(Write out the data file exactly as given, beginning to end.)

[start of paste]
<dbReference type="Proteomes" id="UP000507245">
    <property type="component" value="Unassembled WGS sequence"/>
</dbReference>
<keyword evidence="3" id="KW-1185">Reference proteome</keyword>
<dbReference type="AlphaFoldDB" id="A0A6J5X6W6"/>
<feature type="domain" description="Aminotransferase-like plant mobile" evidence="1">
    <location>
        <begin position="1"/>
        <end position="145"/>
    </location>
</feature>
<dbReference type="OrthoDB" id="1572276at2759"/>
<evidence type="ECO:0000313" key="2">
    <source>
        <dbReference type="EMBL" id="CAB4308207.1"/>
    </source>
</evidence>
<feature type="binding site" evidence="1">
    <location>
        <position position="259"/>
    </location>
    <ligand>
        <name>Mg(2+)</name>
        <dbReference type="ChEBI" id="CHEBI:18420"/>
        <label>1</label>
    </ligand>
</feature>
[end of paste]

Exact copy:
<dbReference type="Proteomes" id="UP000507245">
    <property type="component" value="Unassembled WGS sequence"/>
</dbReference>
<keyword evidence="3" id="KW-1185">Reference proteome</keyword>
<dbReference type="AlphaFoldDB" id="A0A6J5X6W6"/>
<feature type="domain" description="Aminotransferase-like plant mobile" evidence="1">
    <location>
        <begin position="1"/>
        <end position="145"/>
    </location>
</feature>
<dbReference type="OrthoDB" id="1572276at2759"/>
<evidence type="ECO:0000313" key="2">
    <source>
        <dbReference type="EMBL" id="CAB4308207.1"/>
    </source>
</evidence>
<feature type="binding site" evidence="1">
    <location>
        <position position="259"/>
    </location>
    <ligand>
        <name>Mg(2+)</name>
        <dbReference type="ChEBI" id="CHEBI:18420"/>
        <label>1</label>
    </ligand>
</feature>